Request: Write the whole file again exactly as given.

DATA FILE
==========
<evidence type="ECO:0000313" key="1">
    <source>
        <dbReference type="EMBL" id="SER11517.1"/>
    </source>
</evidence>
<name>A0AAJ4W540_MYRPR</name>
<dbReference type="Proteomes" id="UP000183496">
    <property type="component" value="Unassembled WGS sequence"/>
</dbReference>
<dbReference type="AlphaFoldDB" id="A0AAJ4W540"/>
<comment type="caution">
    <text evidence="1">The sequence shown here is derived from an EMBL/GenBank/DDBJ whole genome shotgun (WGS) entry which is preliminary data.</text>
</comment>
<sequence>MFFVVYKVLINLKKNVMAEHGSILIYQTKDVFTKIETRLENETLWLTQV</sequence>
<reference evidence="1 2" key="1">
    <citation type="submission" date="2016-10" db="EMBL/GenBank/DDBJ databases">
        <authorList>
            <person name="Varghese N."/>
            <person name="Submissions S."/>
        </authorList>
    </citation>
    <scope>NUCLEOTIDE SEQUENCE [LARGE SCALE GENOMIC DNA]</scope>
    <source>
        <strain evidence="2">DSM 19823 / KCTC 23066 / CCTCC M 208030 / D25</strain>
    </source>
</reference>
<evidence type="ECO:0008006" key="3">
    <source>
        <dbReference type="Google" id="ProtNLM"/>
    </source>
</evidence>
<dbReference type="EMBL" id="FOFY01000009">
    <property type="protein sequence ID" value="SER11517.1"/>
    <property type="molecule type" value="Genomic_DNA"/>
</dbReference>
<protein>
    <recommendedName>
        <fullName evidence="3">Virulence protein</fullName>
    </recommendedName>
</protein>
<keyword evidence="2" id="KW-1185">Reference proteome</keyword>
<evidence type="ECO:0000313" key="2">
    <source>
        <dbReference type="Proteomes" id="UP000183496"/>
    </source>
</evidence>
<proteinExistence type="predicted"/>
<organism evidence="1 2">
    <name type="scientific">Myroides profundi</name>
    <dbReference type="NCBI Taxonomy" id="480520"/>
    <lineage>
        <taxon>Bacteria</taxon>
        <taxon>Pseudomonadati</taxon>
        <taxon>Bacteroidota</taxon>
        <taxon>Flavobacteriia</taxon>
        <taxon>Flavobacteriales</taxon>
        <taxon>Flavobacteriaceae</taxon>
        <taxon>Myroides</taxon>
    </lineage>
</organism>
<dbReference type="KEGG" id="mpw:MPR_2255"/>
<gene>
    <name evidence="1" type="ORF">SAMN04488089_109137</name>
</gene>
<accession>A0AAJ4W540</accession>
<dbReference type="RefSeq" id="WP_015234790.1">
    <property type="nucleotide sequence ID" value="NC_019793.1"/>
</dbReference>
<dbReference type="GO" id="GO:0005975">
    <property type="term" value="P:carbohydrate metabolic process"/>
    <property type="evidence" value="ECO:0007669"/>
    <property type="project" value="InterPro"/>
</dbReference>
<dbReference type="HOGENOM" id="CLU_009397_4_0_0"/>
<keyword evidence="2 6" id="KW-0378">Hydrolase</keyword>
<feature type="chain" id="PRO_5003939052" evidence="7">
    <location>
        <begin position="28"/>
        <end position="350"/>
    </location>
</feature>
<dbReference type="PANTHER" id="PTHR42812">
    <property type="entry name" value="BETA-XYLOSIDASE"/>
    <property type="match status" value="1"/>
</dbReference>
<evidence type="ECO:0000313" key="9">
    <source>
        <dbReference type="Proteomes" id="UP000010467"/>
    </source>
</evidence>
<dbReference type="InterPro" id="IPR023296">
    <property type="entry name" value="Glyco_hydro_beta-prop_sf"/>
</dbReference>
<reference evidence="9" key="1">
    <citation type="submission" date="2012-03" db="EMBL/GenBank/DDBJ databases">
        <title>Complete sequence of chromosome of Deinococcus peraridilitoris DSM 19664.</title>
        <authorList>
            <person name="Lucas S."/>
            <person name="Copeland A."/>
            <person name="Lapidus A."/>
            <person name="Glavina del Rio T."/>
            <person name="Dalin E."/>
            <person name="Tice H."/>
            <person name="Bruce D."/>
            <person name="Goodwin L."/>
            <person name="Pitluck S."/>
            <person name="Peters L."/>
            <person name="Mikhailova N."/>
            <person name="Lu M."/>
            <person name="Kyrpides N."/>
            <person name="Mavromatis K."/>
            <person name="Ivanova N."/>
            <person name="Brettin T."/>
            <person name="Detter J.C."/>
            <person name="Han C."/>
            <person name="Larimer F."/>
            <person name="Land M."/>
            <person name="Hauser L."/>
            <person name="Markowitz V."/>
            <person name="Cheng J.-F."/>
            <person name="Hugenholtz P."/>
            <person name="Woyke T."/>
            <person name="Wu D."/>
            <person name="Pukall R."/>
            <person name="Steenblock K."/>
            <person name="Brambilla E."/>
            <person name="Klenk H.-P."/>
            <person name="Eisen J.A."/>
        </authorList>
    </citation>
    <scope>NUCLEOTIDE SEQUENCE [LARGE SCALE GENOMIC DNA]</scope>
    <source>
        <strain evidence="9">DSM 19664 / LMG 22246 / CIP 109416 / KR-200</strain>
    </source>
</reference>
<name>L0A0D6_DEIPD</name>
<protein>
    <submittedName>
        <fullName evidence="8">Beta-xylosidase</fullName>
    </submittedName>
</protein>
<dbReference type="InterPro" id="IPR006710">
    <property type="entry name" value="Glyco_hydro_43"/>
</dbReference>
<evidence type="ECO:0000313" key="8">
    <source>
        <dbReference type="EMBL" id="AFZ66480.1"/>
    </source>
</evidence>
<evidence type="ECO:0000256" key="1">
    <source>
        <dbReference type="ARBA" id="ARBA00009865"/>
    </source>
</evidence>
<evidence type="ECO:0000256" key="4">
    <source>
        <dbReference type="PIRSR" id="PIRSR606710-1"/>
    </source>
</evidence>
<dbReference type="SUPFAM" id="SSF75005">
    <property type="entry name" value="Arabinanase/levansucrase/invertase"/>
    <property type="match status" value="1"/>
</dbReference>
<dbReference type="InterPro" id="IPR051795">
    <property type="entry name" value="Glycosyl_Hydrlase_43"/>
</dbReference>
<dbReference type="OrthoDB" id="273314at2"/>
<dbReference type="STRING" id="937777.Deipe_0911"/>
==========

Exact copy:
<evidence type="ECO:0000313" key="1">
    <source>
        <dbReference type="EMBL" id="SER11517.1"/>
    </source>
</evidence>
<name>A0AAJ4W540_MYRPR</name>
<dbReference type="Proteomes" id="UP000183496">
    <property type="component" value="Unassembled WGS sequence"/>
</dbReference>
<dbReference type="AlphaFoldDB" id="A0AAJ4W540"/>
<comment type="caution">
    <text evidence="1">The sequence shown here is derived from an EMBL/GenBank/DDBJ whole genome shotgun (WGS) entry which is preliminary data.</text>
</comment>
<sequence>MFFVVYKVLINLKKNVMAEHGSILIYQTKDVFTKIETRLENETLWLTQV</sequence>
<reference evidence="1 2" key="1">
    <citation type="submission" date="2016-10" db="EMBL/GenBank/DDBJ databases">
        <authorList>
            <person name="Varghese N."/>
            <person name="Submissions S."/>
        </authorList>
    </citation>
    <scope>NUCLEOTIDE SEQUENCE [LARGE SCALE GENOMIC DNA]</scope>
    <source>
        <strain evidence="2">DSM 19823 / KCTC 23066 / CCTCC M 208030 / D25</strain>
    </source>
</reference>
<evidence type="ECO:0008006" key="3">
    <source>
        <dbReference type="Google" id="ProtNLM"/>
    </source>
</evidence>
<dbReference type="EMBL" id="FOFY01000009">
    <property type="protein sequence ID" value="SER11517.1"/>
    <property type="molecule type" value="Genomic_DNA"/>
</dbReference>
<protein>
    <recommendedName>
        <fullName evidence="3">Virulence protein</fullName>
    </recommendedName>
</protein>
<keyword evidence="2" id="KW-1185">Reference proteome</keyword>
<evidence type="ECO:0000313" key="2">
    <source>
        <dbReference type="Proteomes" id="UP000183496"/>
    </source>
</evidence>
<proteinExistence type="predicted"/>
<organism evidence="1 2">
    <name type="scientific">Myroides profundi</name>
    <dbReference type="NCBI Taxonomy" id="480520"/>
    <lineage>
        <taxon>Bacteria</taxon>
        <taxon>Pseudomonadati</taxon>
        <taxon>Bacteroidota</taxon>
        <taxon>Flavobacteriia</taxon>
        <taxon>Flavobacteriales</taxon>
        <taxon>Flavobacteriaceae</taxon>
        <taxon>Myroides</taxon>
    </lineage>
</organism>
<dbReference type="KEGG" id="mpw:MPR_2255"/>
<gene>
    <name evidence="1" type="ORF">SAMN04488089_109137</name>
</gene>
<accession>A0AAJ4W540</accession>
<dbReference type="RefSeq" id="WP_015234790.1">
    <property type="nucleotide sequence ID" value="NC_019793.1"/>
</dbReference>
<dbReference type="GO" id="GO:0005975">
    <property type="term" value="P:carbohydrate metabolic process"/>
    <property type="evidence" value="ECO:0007669"/>
    <property type="project" value="InterPro"/>
</dbReference>
<dbReference type="HOGENOM" id="CLU_009397_4_0_0"/>
<keyword evidence="2 6" id="KW-0378">Hydrolase</keyword>
<feature type="chain" id="PRO_5003939052" evidence="7">
    <location>
        <begin position="28"/>
        <end position="350"/>
    </location>
</feature>
<dbReference type="PANTHER" id="PTHR42812">
    <property type="entry name" value="BETA-XYLOSIDASE"/>
    <property type="match status" value="1"/>
</dbReference>
<evidence type="ECO:0000313" key="9">
    <source>
        <dbReference type="Proteomes" id="UP000010467"/>
    </source>
</evidence>
<dbReference type="InterPro" id="IPR023296">
    <property type="entry name" value="Glyco_hydro_beta-prop_sf"/>
</dbReference>
<reference evidence="9" key="1">
    <citation type="submission" date="2012-03" db="EMBL/GenBank/DDBJ databases">
        <title>Complete sequence of chromosome of Deinococcus peraridilitoris DSM 19664.</title>
        <authorList>
            <person name="Lucas S."/>
            <person name="Copeland A."/>
            <person name="Lapidus A."/>
            <person name="Glavina del Rio T."/>
            <person name="Dalin E."/>
            <person name="Tice H."/>
            <person name="Bruce D."/>
            <person name="Goodwin L."/>
            <person name="Pitluck S."/>
            <person name="Peters L."/>
            <person name="Mikhailova N."/>
            <person name="Lu M."/>
            <person name="Kyrpides N."/>
            <person name="Mavromatis K."/>
            <person name="Ivanova N."/>
            <person name="Brettin T."/>
            <person name="Detter J.C."/>
            <person name="Han C."/>
            <person name="Larimer F."/>
            <person name="Land M."/>
            <person name="Hauser L."/>
            <person name="Markowitz V."/>
            <person name="Cheng J.-F."/>
            <person name="Hugenholtz P."/>
            <person name="Woyke T."/>
            <person name="Wu D."/>
            <person name="Pukall R."/>
            <person name="Steenblock K."/>
            <person name="Brambilla E."/>
            <person name="Klenk H.-P."/>
            <person name="Eisen J.A."/>
        </authorList>
    </citation>
    <scope>NUCLEOTIDE SEQUENCE [LARGE SCALE GENOMIC DNA]</scope>
    <source>
        <strain evidence="9">DSM 19664 / LMG 22246 / CIP 109416 / KR-200</strain>
    </source>
</reference>
<name>L0A0D6_DEIPD</name>
<protein>
    <submittedName>
        <fullName evidence="8">Beta-xylosidase</fullName>
    </submittedName>
</protein>
<dbReference type="InterPro" id="IPR006710">
    <property type="entry name" value="Glyco_hydro_43"/>
</dbReference>
<evidence type="ECO:0000313" key="8">
    <source>
        <dbReference type="EMBL" id="AFZ66480.1"/>
    </source>
</evidence>
<evidence type="ECO:0000256" key="1">
    <source>
        <dbReference type="ARBA" id="ARBA00009865"/>
    </source>
</evidence>
<evidence type="ECO:0000256" key="4">
    <source>
        <dbReference type="PIRSR" id="PIRSR606710-1"/>
    </source>
</evidence>
<dbReference type="SUPFAM" id="SSF75005">
    <property type="entry name" value="Arabinanase/levansucrase/invertase"/>
    <property type="match status" value="1"/>
</dbReference>
<dbReference type="InterPro" id="IPR051795">
    <property type="entry name" value="Glycosyl_Hydrlase_43"/>
</dbReference>
<dbReference type="OrthoDB" id="273314at2"/>
<dbReference type="STRING" id="937777.Deipe_0911"/>